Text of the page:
British Royals

Prince Charles linked to kids' charity at center of scandal

Prince Charles first met Camila Batmanghelidjh in 1998, apparently after hearing about her through friends.

Following Diana’s untimely death the previous year, his popularity in Britain had plummeted.

At the same time Batmanghelidjh and her two-year-old charity, then relatively unknown, were hungry for publicity, validity and prestige.

Each, it seems, found an ally in the other, with Charles, the ultimate establishment figure, helping the now-defunct Kids’ Company to secure some of the £46 million of taxpayers’ money it received between 2000 and 2015, in the process burnishing his image.

Yet –  far more disturbingly –  the Prince of Wales was also instrumental in introducing Batmanghelidjh to the possibilities of brain ‘research’ experiments – to which some vulnerable Kids’ Company children were later subjected.

For these reasons, the importance of the role he played in the promotion of Kids’ Company is undeniable.

According to Batmanghelidjh the heir to the throne was so taken with her during their first encounter that he agreed on the spot to start working with her.

In 2009 she recalled their first meeting thus: “I had a call out of the blue that Prince Charles wanted to visit [Kids’ Company’s drop-in centre in south London]. He came down, spoke to the kids and got very tearful. Then he asked me to get into the back seat of his car. It was just Charles, his driver and me, and he turned to me and said: ‘Why do you do this?’ I explained how our social care system was not fit for purpose, that of 550,000 children referred to child protection every year, only 33,000 were put on the register because of lack of capacity, and that Kids’ Company picked up the pieces of a failed system.”

Batmanghelidjh claimed Charles told her: “I’ve long suspected this but people don’t always tell me the full story. I want to help.”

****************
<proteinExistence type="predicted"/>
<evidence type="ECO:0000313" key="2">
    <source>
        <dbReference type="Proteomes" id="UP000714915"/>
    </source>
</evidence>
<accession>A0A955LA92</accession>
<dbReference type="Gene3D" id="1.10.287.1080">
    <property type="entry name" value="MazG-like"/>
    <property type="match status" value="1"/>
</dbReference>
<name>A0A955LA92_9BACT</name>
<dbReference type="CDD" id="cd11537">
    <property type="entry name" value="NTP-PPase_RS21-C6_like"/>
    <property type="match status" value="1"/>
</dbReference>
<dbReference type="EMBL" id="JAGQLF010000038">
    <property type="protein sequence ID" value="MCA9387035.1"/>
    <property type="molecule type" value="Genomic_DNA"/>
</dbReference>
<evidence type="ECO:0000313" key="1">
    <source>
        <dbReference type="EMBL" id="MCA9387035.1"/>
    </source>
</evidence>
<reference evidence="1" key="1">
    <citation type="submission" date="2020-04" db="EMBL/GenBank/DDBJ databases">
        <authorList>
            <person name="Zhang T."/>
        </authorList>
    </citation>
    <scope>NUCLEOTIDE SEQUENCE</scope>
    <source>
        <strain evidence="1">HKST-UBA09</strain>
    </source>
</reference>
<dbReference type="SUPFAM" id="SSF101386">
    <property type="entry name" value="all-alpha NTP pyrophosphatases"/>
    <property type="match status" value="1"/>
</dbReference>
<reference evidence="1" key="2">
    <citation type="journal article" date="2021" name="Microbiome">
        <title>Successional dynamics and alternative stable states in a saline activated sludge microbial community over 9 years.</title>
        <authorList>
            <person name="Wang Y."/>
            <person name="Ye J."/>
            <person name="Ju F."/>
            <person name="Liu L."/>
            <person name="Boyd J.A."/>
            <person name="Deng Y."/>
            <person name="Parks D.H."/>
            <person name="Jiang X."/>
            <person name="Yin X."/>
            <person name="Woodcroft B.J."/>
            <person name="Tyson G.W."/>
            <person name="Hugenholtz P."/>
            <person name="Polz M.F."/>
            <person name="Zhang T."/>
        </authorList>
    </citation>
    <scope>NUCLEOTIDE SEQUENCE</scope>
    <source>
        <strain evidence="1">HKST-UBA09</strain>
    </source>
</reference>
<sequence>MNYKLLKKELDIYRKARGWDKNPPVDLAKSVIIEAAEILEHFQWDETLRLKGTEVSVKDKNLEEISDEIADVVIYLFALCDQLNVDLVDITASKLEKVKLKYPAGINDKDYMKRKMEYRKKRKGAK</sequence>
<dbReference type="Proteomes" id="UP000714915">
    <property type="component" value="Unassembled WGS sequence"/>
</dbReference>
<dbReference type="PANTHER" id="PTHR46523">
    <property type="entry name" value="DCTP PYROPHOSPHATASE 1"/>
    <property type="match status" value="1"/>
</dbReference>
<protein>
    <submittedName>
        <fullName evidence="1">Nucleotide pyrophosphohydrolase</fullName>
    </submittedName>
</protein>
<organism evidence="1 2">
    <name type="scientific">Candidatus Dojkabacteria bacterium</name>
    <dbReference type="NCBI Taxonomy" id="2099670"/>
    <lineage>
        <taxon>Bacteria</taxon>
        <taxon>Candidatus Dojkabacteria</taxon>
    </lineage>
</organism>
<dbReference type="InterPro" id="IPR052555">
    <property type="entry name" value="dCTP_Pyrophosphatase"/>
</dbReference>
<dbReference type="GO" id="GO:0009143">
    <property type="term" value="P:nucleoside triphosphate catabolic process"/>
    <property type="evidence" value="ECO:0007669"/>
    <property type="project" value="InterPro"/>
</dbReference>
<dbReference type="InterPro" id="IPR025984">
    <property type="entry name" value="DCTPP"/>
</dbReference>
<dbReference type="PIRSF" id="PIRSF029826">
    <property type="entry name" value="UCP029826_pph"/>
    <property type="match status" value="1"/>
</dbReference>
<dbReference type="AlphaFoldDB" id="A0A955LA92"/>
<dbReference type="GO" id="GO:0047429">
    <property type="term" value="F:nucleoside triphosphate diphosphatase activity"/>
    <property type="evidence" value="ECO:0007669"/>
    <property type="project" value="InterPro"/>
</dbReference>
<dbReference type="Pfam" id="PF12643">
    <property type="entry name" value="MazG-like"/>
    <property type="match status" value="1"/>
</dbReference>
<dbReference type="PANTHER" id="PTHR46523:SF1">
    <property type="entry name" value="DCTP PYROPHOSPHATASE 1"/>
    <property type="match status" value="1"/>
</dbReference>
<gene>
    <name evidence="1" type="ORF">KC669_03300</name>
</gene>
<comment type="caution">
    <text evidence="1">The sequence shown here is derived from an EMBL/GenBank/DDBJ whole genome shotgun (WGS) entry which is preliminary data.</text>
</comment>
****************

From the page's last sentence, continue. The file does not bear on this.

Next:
She went on: “He asked me to join him at an event that afternoon in the City where he introduced me to 600 business leaders and gave me the first of many platforms to spread my message.”

Whether or not this story is entirely true, it is the case that Charles and Batmanghelidjh have known each other for almost 20 years.

He visited Kids’ Company’s offices at least five times and effected all sorts of useful introductions to influential – and rich – people.

Yet whereas he has been happy to praise her publicly in the past, providing hugely valuable support for her charity’s work, he is now remarkably coy when her name is mentioned.

For example, when I asked his office a set of questions about his links to Batmanghelidjh and her charity for the purposes of this article, it supplied nothing but an unhelpfully bland comment.

Yet in 2009, long before a string of revelations contributed to the closure of Kids’ Company, Prince Charles was happy to boast of their friendship.

It was reported that year how, seven years earlier, in 2002, the heir to the throne sent Batmanghelidjh a sheaf of 25 so-called ‘clinical papers‘ looking at the impact of clinical abuse on brain development.

The Prince’s view – that a child’s brain would alter depending on external factors – put him ‘ahead of his time’, Charles claimed.

Where these ‘clinical papers’ originated is unclear –  and the fact that Batmanghelidjh had – and has – no formal clinical or medical qualifications seems not to have occurred to whoever knew these papers were sent to Batmanghelidjh. Prince Charles is, of course, a promoter of the junk science of homeopathy, so the mention of allegedly ‘clinical’ papers in this context rings alarm bells.

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